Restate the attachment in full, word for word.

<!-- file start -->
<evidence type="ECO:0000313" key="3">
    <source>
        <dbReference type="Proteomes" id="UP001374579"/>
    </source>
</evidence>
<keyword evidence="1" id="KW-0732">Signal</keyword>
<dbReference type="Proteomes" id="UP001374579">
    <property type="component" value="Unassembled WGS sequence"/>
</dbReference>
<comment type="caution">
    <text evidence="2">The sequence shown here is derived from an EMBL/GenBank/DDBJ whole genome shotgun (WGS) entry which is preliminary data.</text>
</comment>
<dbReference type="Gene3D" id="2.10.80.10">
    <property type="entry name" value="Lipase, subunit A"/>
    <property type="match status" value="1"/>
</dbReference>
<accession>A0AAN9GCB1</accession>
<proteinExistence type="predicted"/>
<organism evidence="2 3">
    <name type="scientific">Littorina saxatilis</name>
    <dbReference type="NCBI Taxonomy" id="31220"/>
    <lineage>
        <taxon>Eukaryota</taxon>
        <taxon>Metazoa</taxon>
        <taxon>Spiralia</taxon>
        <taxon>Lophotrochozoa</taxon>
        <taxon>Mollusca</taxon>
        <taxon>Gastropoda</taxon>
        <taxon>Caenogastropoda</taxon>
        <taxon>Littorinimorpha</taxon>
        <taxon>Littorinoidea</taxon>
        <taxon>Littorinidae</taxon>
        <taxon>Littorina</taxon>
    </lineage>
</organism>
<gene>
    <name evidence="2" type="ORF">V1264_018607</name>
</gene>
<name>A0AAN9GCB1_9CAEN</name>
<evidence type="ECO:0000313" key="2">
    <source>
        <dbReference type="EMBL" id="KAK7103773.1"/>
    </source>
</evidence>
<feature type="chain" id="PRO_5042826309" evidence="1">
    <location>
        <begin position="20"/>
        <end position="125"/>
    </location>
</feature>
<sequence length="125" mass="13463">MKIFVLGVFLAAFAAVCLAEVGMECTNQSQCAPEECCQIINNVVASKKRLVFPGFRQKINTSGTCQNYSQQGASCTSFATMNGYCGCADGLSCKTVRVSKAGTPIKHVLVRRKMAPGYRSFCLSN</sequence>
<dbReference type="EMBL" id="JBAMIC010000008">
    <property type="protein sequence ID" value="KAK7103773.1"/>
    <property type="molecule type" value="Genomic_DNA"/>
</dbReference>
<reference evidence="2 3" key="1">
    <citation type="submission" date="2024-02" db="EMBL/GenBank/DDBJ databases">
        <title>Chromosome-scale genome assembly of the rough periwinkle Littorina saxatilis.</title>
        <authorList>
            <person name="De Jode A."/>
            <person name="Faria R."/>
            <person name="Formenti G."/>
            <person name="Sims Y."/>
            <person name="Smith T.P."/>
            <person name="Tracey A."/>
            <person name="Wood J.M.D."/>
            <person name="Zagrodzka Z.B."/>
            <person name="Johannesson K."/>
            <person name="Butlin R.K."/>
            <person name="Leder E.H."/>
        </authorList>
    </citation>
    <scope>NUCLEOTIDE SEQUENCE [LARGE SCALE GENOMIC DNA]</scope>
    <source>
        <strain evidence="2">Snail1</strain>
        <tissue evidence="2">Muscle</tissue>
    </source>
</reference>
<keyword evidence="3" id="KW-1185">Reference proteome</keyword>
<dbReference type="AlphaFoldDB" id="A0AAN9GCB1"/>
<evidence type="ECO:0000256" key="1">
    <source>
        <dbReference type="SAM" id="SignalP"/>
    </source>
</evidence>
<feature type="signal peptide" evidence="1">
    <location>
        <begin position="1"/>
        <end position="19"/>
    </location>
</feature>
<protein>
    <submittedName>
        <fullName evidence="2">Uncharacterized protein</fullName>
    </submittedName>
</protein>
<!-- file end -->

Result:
<evidence type="ECO:0000313" key="3">
    <source>
        <dbReference type="Proteomes" id="UP001374579"/>
    </source>
</evidence>
<keyword evidence="1" id="KW-0732">Signal</keyword>
<dbReference type="Proteomes" id="UP001374579">
    <property type="component" value="Unassembled WGS sequence"/>
</dbReference>
<comment type="caution">
    <text evidence="2">The sequence shown here is derived from an EMBL/GenBank/DDBJ whole genome shotgun (WGS) entry which is preliminary data.</text>
</comment>
<dbReference type="Gene3D" id="2.10.80.10">
    <property type="entry name" value="Lipase, subunit A"/>
    <property type="match status" value="1"/>
</dbReference>
<accession>A0AAN9GCB1</accession>
<proteinExistence type="predicted"/>
<organism evidence="2 3">
    <name type="scientific">Littorina saxatilis</name>
    <dbReference type="NCBI Taxonomy" id="31220"/>
    <lineage>
        <taxon>Eukaryota</taxon>
        <taxon>Metazoa</taxon>
        <taxon>Spiralia</taxon>
        <taxon>Lophotrochozoa</taxon>
        <taxon>Mollusca</taxon>
        <taxon>Gastropoda</taxon>
        <taxon>Caenogastropoda</taxon>
        <taxon>Littorinimorpha</taxon>
        <taxon>Littorinoidea</taxon>
        <taxon>Littorinidae</taxon>
        <taxon>Littorina</taxon>
    </lineage>
</organism>
<gene>
    <name evidence="2" type="ORF">V1264_018607</name>
</gene>
<name>A0AAN9GCB1_9CAEN</name>
<evidence type="ECO:0000313" key="2">
    <source>
        <dbReference type="EMBL" id="KAK7103773.1"/>
    </source>
</evidence>
<feature type="chain" id="PRO_5042826309" evidence="1">
    <location>
        <begin position="20"/>
        <end position="125"/>
    </location>
</feature>
<sequence length="125" mass="13463">MKIFVLGVFLAAFAAVCLAEVGMECTNQSQCAPEECCQIINNVVASKKRLVFPGFRQKINTSGTCQNYSQQGASCTSFATMNGYCGCADGLSCKTVRVSKAGTPIKHVLVRRKMAPGYRSFCLSN</sequence>
<dbReference type="EMBL" id="JBAMIC010000008">
    <property type="protein sequence ID" value="KAK7103773.1"/>
    <property type="molecule type" value="Genomic_DNA"/>
</dbReference>
<reference evidence="2 3" key="1">
    <citation type="submission" date="2024-02" db="EMBL/GenBank/DDBJ databases">
        <title>Chromosome-scale genome assembly of the rough periwinkle Littorina saxatilis.</title>
        <authorList>
            <person name="De Jode A."/>
            <person name="Faria R."/>
            <person name="Formenti G."/>
            <person name="Sims Y."/>
            <person name="Smith T.P."/>
            <person name="Tracey A."/>
            <person name="Wood J.M.D."/>
            <person name="Zagrodzka Z.B."/>
            <person name="Johannesson K."/>
            <person name="Butlin R.K."/>
            <person name="Leder E.H."/>
        </authorList>
    </citation>
    <scope>NUCLEOTIDE SEQUENCE [LARGE SCALE GENOMIC DNA]</scope>
    <source>
        <strain evidence="2">Snail1</strain>
        <tissue evidence="2">Muscle</tissue>
    </source>
</reference>
<keyword evidence="3" id="KW-1185">Reference proteome</keyword>
<dbReference type="AlphaFoldDB" id="A0AAN9GCB1"/>
<evidence type="ECO:0000256" key="1">
    <source>
        <dbReference type="SAM" id="SignalP"/>
    </source>
</evidence>
<feature type="signal peptide" evidence="1">
    <location>
        <begin position="1"/>
        <end position="19"/>
    </location>
</feature>
<protein>
    <submittedName>
        <fullName evidence="2">Uncharacterized protein</fullName>
    </submittedName>
</protein>